welcome to the newsletter
In this month’s newsletter, we give volunteering the Hamlet treatment (to volunteer or not to volunteer), look at a UK parkrun community uniting in grief and remembrance, and hear from US parkrunners.
At parkrun, we love our volunteers. They show up early, stay late, freeze their fingers, fear a malfunctioning timer, and whatever else comes their way. They are integral to our weekly runs, writing run reports, getting new runners connected to local events, and starting new events. Without volunteers, parkrun simply wouldn’t exist. So if you think you can just show up, run a 5k, go get a coffee, then go home and wait for your result, then you’d be 100% correct.
What each of us wants from parkrun is different from what others want and is frequently changing. If you look at my parkrun history, you’ll see someone who, at times, was chasing a new PR and wouldn’t rest till I got it. At other times, my running wasn’t going so well and I didn’t want to face the clock but still wanted to see parkrun friends, so I’d skip the run and take pictures or scan barcodes.
It is completely normal to ask parkrun to help us meet our individual needs at different times. Maybe there are times you want to run, and maybe there are times you want to lend a hand. Maybe you want to push yourself against the clock and that old guy who always seems to pip you at the post (how is he still so fast?!), or maybe you want to stay sweat-free but still need your weekly dose of parkrun. And maybe you never get the urge to volunteer. No problem! For me and for lots of parkrunners, it comes down to this: it’s called parkrun, not parkvolunteer. And the volunteers who do help we prefer to be just that: volunteers, rather than forced labor.
We need our helpers and couldn’t have a weekly event without them. And while I’ve gotten just as much from volunteering at parkrun as from running, I recognize that volunteering isn’t for everyone. So keep coming to your local parkrun and, to quote the kids, you do you. You want to run? Go for it! You want to help? Great! As long as you’re there, parkrun will be, too.
Julie from parkrun USA (and get in touch to tell me why you run, volunteer, or do both)
P.S. One way that everyone can help out without ever sacrificing a run: keep telling friends, neighbors, family, coworkers, running buddies, and complete strangers about parkrun. By being a parkrun advocate, you’ll help parkrun USA continue to grow.
Most readers probably fall into three categories when it comes to volunteering: “I’m not interested” (that’s cool; see above), “I LOVE volunteering!”, or “I want to help but have some reservations”. It’s you folks in the final camp that I want to talk to, so huddle up. I know what you’re thinking about volunteering, because I’ve thought it before, too. You think that the regular volunteers have it all figured out and they seem so dang happy that you might be stepping on their toes. You might also think that the equipment has a lot of buttons and something could go wrong.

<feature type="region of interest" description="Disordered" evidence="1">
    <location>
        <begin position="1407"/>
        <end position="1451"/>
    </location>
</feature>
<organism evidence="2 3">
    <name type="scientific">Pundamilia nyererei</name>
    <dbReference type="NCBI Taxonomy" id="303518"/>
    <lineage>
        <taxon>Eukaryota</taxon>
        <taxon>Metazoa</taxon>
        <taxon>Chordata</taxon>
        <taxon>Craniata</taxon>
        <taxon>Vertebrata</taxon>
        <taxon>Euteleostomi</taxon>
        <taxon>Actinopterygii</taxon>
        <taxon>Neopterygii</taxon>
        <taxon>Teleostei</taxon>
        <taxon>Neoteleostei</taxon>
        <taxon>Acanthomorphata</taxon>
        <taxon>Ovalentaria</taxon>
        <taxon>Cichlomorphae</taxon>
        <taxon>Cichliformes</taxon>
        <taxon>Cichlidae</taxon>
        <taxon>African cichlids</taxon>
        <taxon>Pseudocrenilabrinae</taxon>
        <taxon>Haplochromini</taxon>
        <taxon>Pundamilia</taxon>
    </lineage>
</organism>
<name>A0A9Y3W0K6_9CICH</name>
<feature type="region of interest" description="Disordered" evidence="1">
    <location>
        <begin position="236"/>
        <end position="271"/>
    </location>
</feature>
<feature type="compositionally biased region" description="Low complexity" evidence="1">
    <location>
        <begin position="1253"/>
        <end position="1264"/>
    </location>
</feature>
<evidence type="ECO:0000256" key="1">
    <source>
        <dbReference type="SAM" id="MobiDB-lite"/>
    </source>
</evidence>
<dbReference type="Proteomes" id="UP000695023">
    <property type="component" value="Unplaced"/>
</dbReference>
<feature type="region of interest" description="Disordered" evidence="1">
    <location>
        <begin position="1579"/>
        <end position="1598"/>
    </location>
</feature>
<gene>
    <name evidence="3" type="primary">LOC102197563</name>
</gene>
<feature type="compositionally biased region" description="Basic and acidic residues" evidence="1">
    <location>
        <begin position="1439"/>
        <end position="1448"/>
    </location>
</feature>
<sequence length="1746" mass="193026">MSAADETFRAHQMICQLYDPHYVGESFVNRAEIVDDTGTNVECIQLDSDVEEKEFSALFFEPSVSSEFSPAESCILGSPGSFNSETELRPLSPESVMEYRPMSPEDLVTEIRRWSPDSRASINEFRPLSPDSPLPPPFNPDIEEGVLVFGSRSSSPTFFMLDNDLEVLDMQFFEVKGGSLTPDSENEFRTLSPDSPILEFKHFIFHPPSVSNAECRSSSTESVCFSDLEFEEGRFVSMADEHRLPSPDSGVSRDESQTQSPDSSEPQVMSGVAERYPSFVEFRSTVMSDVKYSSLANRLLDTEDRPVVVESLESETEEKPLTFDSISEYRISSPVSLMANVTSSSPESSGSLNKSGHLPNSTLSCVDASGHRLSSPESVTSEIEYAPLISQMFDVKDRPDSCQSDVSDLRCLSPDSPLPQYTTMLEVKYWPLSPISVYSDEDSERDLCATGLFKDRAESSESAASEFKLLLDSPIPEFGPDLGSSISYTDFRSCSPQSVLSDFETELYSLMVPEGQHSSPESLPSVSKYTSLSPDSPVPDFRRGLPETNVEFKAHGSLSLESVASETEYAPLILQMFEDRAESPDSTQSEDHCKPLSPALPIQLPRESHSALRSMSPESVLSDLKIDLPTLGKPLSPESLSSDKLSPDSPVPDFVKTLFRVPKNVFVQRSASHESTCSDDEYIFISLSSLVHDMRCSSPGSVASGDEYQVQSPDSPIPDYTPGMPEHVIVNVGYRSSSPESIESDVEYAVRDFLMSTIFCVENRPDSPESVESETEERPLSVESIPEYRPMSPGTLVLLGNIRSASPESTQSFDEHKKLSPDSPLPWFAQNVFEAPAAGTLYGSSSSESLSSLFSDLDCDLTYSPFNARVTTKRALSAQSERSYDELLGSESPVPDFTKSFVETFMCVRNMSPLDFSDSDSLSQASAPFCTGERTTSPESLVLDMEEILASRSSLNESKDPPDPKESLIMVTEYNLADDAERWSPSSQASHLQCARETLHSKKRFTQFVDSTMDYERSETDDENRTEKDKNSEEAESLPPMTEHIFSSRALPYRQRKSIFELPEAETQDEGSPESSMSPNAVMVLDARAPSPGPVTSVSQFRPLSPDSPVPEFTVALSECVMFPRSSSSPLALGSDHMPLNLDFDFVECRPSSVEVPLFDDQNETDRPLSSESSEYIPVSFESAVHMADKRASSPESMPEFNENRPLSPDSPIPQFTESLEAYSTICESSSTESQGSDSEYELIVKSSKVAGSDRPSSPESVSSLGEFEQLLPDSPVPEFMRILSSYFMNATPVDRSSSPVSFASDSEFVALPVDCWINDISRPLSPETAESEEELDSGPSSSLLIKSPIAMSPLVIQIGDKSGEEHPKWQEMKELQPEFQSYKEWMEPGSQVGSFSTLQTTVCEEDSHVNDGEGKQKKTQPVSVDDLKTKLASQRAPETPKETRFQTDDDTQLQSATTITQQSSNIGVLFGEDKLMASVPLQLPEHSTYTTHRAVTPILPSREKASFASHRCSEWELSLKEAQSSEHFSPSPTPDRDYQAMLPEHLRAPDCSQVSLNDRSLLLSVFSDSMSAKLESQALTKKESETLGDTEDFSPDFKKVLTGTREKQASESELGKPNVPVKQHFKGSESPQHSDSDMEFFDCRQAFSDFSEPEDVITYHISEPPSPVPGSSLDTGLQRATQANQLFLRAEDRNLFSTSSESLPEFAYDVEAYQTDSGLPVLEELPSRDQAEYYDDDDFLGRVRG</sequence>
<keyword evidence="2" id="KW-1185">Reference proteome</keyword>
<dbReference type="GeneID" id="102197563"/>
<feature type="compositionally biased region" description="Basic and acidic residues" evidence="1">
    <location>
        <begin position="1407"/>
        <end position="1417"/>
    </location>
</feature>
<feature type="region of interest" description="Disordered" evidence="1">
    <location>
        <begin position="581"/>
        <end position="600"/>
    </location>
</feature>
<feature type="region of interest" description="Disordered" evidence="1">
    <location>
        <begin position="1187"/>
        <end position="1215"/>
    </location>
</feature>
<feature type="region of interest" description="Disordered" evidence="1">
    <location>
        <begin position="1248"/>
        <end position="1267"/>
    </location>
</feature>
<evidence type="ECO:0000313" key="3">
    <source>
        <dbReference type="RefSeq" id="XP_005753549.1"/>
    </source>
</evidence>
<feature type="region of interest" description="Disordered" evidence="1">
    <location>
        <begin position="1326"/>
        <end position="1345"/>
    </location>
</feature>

Rest assured, the equipment isn’t so scary once you get your hands on it. IBT, or intimidation by timer, is a common but treatable condition. See your event director for the cure. And we have lots of patches in place to handle a missed barcode scan or an itchy timing trigger finger. As for those other volunteers, they may be wanting to run but feel they’d be letting the runners down if they didn’t help. (Event director’s note: You won’t! Go run!!) We’re always happy to have new helpers and another person to help us cheer the runners across the finish line. Now that those barriers are gone, when would you like to volunteer?
parkrun USA in numbers – September 2014
Number of runners - 263
Number of volunteers - 58
Number of first timers - 67
Number of PRs - 54
what in the parkrun world…?
This section of the newsletter features an introduction to one of the more than 400 parkruns around the world. This week, we look at Hull parkrun in Yorkshire, England.
Running in East Park in Kingston-upon-Hull (or just plain Hull to the Brits), this corner of Yorkshire has had 239 events with an average attendance of 249. Since April 3, 2010, they’ve had over 12,000 PRs and nearly 60,000 5k’s completed in 28,000 hours of running. Their course record-holders have set a high standard with the women’s record at 16:56, the men’s at 14:46, and the age graded percentage at an astounding 93.38%!
Hull’s run on September 27 with 779 runners was not only a record turnout for this event, it was also the highest up to that date at any event outside of the original parkrun at Bushy Park in London. While an event’s biggest turnout is usually due to a celebration – an anniversary, or perhaps a 100th event – it was mourning and remembrance that shattered Hull’s record last month. Teen parkrunner Jack Bullement called on his classmates and friends to join him at parkrun to mark the short life of his friend and fellow parkrunner Will Shaw.